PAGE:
At the VA: The Department of Veterans Affairs (VA) is treating one patient with the novel coronavirus at its facility in Palo Alto, Calif., VA Secretary Robert WilkieRobert Leon WilkieOvernight Defense: DOD reportedly eyeing Confederate flag ban | House military spending bill blocks wall funding Wilkie: Union exploiting COVID-19 crisis for contract gains Fauci hints at new approach to COVID-19 testing MORE confirmed Wednesday.

The case marks the first confirmation of a veteran testing positive for the virus.

"The one veteran we know of who has this virus -- we prepared a swath, a section of our Palo Alto campus to receive veterans who would have this virus. We set it up for that, and that veteran is being taken care of there," Wilkie said at a congressional hearing Wednesday.

Wilkie did not provide any more information on the patient, including the person's demographics or condition.

Veterans Health Administration executive Richard Stone, who was testifying alongside Wilkie, said the patient, who officials had "been talking to for a protracted length of time," was transferred from the commercial health care system because they wanted to be treated by the VA.

In Congress: The House overwhelmingly passed an $8.3 billion supplemental funding bill Wednesday to respond to the coronavirus, marking the first major step by Congress to tackle the growing number of cases and deaths in the United States.

The 415-2 vote came just hours after lawmakers in both chambers struck the bipartisan deal for emergency funding. The Senate is expected to take up the measure as early as this week.

The bill provides $7.76 billion to agencies combating the coronavirus -- three times the $2.5 billion initially requested by the White House. The legislation also authorizes another $500 million in waivers for Medicare telehealth restrictions, bringing the total to about $8.3 billion.

Two GOP lawmakers — House Freedom Caucus Chairman Andy Biggs (R-Ariz.) and Rep. Ken BuckKenneth (Ken) Robert BuckHouse panel advances police reform bill The Hill's Coronavirus Report: Rep. Val Demings calls for a new DOJ Office of Police Standards; Trump, GOP to pull convention from NC House GOP urge Trump against supporting additional funding for state and local governments MORE (R-Colo.) — voted against the measure, citing concerns about spending.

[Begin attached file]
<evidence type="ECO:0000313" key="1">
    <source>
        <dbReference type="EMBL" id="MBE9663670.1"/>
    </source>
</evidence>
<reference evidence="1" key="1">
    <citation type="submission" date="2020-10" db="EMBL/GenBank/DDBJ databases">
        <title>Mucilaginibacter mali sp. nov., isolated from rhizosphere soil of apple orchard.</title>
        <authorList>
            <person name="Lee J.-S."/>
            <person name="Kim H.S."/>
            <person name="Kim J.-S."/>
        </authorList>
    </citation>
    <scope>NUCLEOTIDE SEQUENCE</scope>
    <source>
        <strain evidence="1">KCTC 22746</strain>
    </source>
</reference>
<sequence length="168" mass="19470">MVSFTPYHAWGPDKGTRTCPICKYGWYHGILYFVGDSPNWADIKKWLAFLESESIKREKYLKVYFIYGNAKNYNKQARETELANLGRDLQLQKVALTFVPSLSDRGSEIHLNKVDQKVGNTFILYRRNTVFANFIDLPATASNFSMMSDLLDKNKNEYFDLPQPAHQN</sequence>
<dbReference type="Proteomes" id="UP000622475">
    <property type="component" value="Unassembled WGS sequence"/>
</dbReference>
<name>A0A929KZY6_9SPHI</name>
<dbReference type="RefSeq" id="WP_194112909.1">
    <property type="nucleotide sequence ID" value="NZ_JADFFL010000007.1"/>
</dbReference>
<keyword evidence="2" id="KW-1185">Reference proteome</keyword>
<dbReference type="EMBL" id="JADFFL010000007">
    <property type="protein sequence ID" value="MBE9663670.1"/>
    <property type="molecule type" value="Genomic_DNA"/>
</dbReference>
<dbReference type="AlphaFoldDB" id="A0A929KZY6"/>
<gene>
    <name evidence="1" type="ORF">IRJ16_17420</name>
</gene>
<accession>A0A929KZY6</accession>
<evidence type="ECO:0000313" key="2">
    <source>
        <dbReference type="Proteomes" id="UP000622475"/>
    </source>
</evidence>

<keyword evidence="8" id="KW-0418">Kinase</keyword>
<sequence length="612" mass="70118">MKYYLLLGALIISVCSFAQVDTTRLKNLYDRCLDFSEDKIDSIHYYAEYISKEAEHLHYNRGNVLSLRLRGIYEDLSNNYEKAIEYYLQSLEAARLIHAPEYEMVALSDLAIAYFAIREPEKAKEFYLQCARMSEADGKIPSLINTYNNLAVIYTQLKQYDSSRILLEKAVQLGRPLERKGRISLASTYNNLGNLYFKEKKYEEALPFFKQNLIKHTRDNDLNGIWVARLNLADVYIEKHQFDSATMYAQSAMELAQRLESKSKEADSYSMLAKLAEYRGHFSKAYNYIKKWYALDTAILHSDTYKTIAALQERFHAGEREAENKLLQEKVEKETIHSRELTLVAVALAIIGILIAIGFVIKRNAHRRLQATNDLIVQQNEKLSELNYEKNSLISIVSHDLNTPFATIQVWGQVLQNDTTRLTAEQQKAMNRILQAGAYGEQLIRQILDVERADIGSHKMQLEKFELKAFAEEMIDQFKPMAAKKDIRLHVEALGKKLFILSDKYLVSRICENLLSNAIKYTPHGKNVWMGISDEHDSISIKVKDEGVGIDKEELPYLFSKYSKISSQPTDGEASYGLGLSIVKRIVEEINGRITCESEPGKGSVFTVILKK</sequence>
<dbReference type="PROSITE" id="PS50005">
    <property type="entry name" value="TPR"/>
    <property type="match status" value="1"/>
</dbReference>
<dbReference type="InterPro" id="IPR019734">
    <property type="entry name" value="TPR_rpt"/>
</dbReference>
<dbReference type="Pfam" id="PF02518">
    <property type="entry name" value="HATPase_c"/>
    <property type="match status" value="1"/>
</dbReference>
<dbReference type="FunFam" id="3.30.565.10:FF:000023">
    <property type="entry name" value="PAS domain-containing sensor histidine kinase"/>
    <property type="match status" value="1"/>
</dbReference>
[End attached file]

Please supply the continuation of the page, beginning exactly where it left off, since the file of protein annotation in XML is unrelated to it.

SANDERS' FOREIGN POLICY GUY: The Hill's Laura Kelly has a profile of the man credited with Sens. Bernie SandersBernie SandersMilitary madness in the age of COVID-19 Will Twitter make @RealDonaldTrump a one-term president? Judd Gregg: The coming Biden coup MORE' (I-Vt.) more vocal foreign policy positions during his 2020 run for the presidency than four years ago:

Matt Duss is the first person to hold the title of foreign policy adviser to Sanders. He was hired in 2017 in response to criticism that Sanders's first presidential bid failed to lay out a comprehensive global agenda.

In the 2020 race, Duss has been seen as the driving force behind Sanders becoming more vocal on issues he cares about -- most recently praising the late Cuban dictator Fidel Castro for instituting a literacy program and publicly calling Israeli Prime Minister Benjamin NetanyahuBenjamin (Bibi) NetanyahuMORE a racist.

And much like Sanders, Duss has a reputation for operating outside the regular Democratic circles.

"I took a somewhat critical stance toward the establishment, toward the conventional wisdom," Duss said in a phone interview with The Hill about his reputation as a Washington outsider. "I think that's something I share with my boss."

Read more here.



The House Appropriations Defense Subcommittee will hold a hearing on defense health programs at 9 a.m. at the Rayburn House Office Building, room 2359. https://bit.ly/2PNkJbg

A House Armed Services Committee subpanel will hold a hearing on Army and Marines Corps ground modernization programs at 9:30 a.m. at Rayburn 2212. https://bit.ly/38n3XpL

Acting Navy Secretary Thomas Modley, Chief of Naval Operations Adm. Michael Gilday and Marines Commandant Gen. David Berger will testify before the Senate Armed Services Committee at 9:30 a.m. at the Dirksen Senate Office Building, room G-50. https://bit.ly/3arV3Zn

A Senate Foreign Relations Committee subpanel will hold a hearing on the Global Engagement Center at 10 a.m. at Dirksen 419. https://bit.ly/2TCyZoj